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Inside Oakland’s clean energy economy strategy

Climate change is an intersectional issue, and cities are beginning to treat it that way in adaptation strategies.

American cities face a variety of challenges, with broad social needs such as affordable housing, urban blight, structural budget deficits and crumbling infrastructure dominating the political conversation. While climate change tends to arise in governance circles, it typically does so as a stand-alone topic. Rarely are climate solutions raised or seriously considered as the basis for strategies to address broad social issues.

This is perhaps the most important indicator of how governments have failed to realize the potential of climate solutions to impact social priorities. And the inverse of that statement is the frame through which cities across the United States and beyond can begin to rethink their approach to managing and preserving infrastructure and services.

In my city of Oakland, California, climate change policies and programs are a core approach to creating jobs, raising wages, addressing historical inequities for women and minorities, improving the health of residents and improving the quality of life for all. In the battle for the soul of a nation, cities such as Oakland are showing that the clean energy economy is America’s best strategy for creating a prosperous and better tomorrow.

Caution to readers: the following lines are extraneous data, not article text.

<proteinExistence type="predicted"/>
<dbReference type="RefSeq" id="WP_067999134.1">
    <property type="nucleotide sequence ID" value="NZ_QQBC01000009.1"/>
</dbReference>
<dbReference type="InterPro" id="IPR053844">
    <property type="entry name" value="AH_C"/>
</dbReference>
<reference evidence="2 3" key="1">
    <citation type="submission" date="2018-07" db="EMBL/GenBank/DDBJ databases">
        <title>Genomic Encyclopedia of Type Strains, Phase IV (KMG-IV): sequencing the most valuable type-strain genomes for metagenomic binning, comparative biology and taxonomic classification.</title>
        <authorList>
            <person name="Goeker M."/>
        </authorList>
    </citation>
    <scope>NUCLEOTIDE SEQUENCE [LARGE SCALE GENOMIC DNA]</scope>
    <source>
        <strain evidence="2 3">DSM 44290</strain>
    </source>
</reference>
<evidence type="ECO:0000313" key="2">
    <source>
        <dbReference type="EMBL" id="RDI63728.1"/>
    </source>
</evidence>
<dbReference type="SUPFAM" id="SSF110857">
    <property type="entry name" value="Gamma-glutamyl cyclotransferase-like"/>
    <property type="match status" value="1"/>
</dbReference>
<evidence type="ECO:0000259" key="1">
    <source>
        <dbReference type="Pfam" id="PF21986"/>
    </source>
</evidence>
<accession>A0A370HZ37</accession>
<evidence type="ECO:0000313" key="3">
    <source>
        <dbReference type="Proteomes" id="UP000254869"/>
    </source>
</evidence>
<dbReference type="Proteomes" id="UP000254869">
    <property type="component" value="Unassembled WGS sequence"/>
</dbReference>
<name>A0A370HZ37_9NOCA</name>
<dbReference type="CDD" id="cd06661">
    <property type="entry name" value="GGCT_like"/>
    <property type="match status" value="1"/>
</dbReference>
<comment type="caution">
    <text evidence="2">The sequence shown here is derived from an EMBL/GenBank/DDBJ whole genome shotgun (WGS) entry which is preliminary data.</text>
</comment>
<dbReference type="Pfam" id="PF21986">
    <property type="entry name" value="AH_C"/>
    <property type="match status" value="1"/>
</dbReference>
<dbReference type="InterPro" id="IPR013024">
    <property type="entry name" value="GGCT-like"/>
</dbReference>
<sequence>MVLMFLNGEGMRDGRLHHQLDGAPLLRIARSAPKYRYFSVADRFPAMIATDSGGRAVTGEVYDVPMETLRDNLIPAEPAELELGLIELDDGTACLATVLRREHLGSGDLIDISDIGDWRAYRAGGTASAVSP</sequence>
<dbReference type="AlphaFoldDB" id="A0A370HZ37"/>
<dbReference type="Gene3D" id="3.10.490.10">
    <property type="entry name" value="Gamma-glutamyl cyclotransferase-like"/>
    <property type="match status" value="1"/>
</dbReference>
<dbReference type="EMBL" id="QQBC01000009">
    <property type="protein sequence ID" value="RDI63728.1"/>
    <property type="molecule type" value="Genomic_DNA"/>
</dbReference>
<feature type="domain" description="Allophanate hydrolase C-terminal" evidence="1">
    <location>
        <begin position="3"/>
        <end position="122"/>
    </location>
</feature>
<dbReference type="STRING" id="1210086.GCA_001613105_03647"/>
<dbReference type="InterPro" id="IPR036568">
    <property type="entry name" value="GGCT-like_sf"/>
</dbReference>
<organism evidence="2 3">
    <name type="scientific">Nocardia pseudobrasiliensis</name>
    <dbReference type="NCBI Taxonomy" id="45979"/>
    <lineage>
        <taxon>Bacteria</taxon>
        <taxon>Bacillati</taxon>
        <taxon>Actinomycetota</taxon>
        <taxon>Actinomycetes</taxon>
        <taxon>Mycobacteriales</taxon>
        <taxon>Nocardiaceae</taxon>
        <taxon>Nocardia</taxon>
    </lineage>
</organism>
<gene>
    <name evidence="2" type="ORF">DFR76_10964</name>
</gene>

Restoring prosperity under such conditions will be a generational challenge, but offers enormous potential. The best place to start is the clean energy economy. Multiple federal, state, non-profit and research organizations have documented the impact that the transition to low carbon energy has had on jobs creation, health and lowering costs of energy.

At the local level, states and cities are passing regulations, creating partnerships and advancing new ideas that are bringing this vision closer to reality. One example is the longstanding dependence of cities on natural gas. The popular opinion of natural gas remains consistent with how it was marketed in the 1990s — a cheap, clean, reliable "bridge" away from coal-based electricity. This antiquated notion bears little resemblance to modern science and data.

Greenhouse gas emissions from natural gas exceed those of coal in the United States and have since 2015. Natural gas is not only a dirtier fuel than electricity in many parts of the country, it also creates fire risk in homes, can create massive community safety and health risks (PDF) from its transmission and storage and often requires fracking and other dangerous and polluting practices to extract. Perhaps its most troublesome aspect is its impact on the health of people who use it.